Organs

A Brief History of Organs at First Church

The First Presbyterian Church in the City of New York is Manhattan’s oldest Presbyterian congregation, tracing its origins to 1706. In 1846, the congregation moved from Wall Street to its present location on Fifth Avenue between 11th and 12th Streets. Today, First Church’s Gothic-style building is surrounded by formal gardens and is the only church other than St. Patrick’s Cathedral to occupy one complete block on Fifth Avenue.

As early as 1855, the Session at First Church wanted to install a pipe organ to attract younger worshipers, but Elder James Lenox, who controlled the church’s finances, opposed “the sinister influences of such innovations.” After Lenox’s death, however, the way was opened, and in 1887 the first pipe organ was installed. Located in the rear of the sanctuary, this was a large, three-manual instrument built by the noted organ builder Frank Roosevelt (Opus 264). So successful was this innovation that by 1898 a second organ was purchased for the lecture room.

In 1892, Dr. William C. Carl was appointed the church’s first organist and choirmaster. Dr. Carl, a former student of Alexandre Guilmant, and Dr. Howard Duffield, minister of First Church, founded the Guilmant Organ School, one of the first American schools devoted exclusively to the training of organists and choirmasters. The Guilmant Organ School at First Church attracted organ students from all parts of the country.

In 1919, the Roosevelt organ was replaced by a Skinner organ (Opus 293). Skinner rebuilt this instrument in 1929 (Opus 293A).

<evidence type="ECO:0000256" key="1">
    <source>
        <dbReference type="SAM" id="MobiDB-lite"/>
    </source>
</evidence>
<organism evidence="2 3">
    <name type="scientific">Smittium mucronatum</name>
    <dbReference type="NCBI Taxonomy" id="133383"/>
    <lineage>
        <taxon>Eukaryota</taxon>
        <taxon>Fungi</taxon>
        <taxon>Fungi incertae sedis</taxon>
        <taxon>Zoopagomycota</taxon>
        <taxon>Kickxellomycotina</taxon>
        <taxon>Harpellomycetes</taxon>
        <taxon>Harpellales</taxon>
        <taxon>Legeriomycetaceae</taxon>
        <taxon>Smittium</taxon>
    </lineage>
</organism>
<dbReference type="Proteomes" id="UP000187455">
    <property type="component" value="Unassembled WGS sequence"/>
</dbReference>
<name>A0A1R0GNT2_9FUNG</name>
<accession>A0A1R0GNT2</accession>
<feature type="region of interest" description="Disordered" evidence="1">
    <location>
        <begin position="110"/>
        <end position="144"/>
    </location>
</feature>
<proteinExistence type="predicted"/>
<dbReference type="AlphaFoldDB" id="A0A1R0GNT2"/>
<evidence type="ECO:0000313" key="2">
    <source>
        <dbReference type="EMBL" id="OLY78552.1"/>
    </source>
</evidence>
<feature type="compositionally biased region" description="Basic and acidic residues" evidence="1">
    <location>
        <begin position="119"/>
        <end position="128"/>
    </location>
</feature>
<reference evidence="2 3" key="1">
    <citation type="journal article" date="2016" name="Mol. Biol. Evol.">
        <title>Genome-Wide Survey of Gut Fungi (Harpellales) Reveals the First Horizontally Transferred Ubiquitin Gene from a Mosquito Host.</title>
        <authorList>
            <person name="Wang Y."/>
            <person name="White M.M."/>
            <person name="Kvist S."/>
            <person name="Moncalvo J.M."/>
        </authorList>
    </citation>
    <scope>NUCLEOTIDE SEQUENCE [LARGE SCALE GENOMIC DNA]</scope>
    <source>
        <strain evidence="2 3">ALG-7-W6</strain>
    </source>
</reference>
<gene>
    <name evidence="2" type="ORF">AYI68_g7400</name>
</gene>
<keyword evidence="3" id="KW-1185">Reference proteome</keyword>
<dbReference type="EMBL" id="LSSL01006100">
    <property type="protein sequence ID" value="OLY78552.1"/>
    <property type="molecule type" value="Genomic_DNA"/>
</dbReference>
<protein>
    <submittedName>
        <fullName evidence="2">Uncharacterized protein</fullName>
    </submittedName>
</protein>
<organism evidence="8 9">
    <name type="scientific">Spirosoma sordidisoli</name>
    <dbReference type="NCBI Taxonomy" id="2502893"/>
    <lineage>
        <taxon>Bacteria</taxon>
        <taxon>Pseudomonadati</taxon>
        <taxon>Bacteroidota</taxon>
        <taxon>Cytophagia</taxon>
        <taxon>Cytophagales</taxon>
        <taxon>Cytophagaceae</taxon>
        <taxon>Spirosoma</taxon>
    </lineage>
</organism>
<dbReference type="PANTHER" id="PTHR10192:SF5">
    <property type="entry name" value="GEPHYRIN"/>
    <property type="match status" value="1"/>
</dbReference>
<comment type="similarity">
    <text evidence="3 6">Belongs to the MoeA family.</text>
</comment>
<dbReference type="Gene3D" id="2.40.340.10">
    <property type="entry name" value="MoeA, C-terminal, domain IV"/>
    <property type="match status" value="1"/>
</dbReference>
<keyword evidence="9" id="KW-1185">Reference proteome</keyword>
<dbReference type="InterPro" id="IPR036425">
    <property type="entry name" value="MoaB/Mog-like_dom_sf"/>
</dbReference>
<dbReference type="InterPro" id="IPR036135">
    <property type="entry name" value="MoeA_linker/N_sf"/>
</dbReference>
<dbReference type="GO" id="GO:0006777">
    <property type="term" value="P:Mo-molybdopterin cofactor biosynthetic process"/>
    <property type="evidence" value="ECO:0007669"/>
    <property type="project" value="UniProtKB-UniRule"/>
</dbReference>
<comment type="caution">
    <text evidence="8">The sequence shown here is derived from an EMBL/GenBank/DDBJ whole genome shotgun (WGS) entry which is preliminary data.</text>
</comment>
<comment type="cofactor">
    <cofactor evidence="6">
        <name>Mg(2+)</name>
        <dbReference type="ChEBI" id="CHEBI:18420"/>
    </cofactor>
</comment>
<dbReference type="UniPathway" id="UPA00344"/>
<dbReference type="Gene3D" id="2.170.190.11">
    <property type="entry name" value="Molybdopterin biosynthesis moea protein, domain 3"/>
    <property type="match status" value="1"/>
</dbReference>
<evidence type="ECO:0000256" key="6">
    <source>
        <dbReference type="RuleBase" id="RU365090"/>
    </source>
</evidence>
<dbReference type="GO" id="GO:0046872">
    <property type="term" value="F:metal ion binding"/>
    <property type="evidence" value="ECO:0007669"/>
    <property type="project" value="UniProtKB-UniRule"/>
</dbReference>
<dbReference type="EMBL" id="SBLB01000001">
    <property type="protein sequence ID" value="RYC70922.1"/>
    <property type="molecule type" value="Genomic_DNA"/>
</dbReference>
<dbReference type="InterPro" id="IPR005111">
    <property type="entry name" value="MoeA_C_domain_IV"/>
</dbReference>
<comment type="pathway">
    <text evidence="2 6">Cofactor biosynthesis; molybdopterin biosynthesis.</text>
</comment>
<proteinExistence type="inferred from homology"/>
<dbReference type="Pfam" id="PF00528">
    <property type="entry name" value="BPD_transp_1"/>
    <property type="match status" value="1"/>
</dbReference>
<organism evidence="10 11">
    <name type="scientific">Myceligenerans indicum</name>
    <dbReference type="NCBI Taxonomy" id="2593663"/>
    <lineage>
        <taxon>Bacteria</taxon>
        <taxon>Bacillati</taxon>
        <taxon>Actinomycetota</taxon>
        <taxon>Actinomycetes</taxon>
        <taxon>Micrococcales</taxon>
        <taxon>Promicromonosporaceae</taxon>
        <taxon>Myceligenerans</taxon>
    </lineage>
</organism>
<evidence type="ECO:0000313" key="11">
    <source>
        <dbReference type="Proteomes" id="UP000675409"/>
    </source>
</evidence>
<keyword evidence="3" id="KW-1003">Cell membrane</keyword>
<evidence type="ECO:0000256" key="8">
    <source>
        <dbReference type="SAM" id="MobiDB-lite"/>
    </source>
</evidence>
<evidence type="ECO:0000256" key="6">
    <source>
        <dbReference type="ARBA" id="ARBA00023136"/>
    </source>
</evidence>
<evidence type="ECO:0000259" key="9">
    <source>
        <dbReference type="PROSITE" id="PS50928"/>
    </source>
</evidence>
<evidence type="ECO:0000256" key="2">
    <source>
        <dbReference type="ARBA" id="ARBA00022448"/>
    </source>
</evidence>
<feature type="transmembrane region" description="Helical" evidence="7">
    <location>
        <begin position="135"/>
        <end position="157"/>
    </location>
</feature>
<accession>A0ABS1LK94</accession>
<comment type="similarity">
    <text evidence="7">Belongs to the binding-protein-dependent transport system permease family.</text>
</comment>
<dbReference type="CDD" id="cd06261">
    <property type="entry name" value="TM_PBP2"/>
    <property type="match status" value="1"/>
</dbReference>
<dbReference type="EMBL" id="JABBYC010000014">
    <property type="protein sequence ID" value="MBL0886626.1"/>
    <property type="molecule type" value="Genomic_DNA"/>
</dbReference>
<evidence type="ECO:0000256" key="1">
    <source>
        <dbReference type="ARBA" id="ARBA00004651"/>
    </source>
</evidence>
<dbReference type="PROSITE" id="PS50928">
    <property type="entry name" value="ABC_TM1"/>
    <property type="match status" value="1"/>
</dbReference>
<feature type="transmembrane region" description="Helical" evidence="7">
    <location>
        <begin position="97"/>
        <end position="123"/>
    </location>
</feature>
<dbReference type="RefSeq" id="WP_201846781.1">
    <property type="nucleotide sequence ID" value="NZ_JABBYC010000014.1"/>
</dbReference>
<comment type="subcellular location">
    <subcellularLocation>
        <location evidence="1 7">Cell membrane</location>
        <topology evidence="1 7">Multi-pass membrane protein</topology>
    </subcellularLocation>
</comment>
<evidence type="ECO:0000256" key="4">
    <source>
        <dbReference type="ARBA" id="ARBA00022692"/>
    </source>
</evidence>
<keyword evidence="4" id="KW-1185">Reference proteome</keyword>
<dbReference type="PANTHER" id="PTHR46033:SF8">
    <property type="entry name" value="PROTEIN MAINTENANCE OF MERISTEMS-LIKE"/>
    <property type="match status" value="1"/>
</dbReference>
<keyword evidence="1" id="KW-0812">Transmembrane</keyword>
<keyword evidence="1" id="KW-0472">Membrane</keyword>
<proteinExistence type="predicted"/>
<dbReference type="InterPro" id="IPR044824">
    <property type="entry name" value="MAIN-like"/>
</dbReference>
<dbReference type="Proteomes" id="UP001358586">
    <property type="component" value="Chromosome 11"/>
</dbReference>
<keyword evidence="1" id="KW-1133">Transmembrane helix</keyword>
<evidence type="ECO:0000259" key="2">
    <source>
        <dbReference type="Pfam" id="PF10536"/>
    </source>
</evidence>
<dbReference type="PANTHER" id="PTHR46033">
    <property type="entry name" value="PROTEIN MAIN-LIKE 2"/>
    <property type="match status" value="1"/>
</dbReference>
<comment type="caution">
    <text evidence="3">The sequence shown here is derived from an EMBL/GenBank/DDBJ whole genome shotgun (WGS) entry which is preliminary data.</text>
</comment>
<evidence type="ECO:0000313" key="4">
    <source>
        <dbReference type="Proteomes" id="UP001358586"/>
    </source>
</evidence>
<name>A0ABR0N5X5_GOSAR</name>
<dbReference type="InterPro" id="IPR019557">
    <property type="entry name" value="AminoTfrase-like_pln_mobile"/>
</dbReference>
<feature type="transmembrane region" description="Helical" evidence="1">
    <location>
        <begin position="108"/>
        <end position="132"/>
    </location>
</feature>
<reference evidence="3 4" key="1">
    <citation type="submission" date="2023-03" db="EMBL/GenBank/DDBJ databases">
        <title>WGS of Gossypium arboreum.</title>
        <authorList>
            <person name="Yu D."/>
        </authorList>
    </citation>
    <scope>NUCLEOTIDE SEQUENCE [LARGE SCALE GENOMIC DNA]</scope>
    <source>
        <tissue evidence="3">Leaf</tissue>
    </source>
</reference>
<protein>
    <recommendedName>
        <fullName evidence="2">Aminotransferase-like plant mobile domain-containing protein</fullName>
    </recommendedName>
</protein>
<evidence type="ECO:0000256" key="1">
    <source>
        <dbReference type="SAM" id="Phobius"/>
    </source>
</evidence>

The present instrument was built by Austin Organs (Opus 2408) in 1964. It is a IV/81 with five divisions: Great, Swell, Choir, Solo, and Pedal. (The sixth division, a Skinner Echo division, has since been removed.) Of particular note are the solo orchestral stops and large Pedal open wood stop from the Skinner and Roosevelt organs.

In the fall of 1995, Austin Organs added a new Great principal chorus to the instrument and tonally refinished a large portion of the instrument.

Two years later, due to a construction error, the sanctuary and the organ were covered with 100-year-old plaster dust. The entire organ was removed from the chambers and cleaned by the organ firm Glück New York. At this time Sebastian M. Glück did further tonal work, creating a warmer and broader sound.

Most recently in 2004, The Alexander Chapel has been graced by the dedication of a marvelous new pipe organ. For more information from the Glück New York website on this recent addition, click here.

Organists of First Church:

  • Dr. William C. Carl 1892-1936
  • Mr. Willard Nevins 1936-1957
  • Mr. John Huston 1957-1975
  • Dr. Robert S. Baker 1975-1988
  • Dr. William F. Entriken 1988-present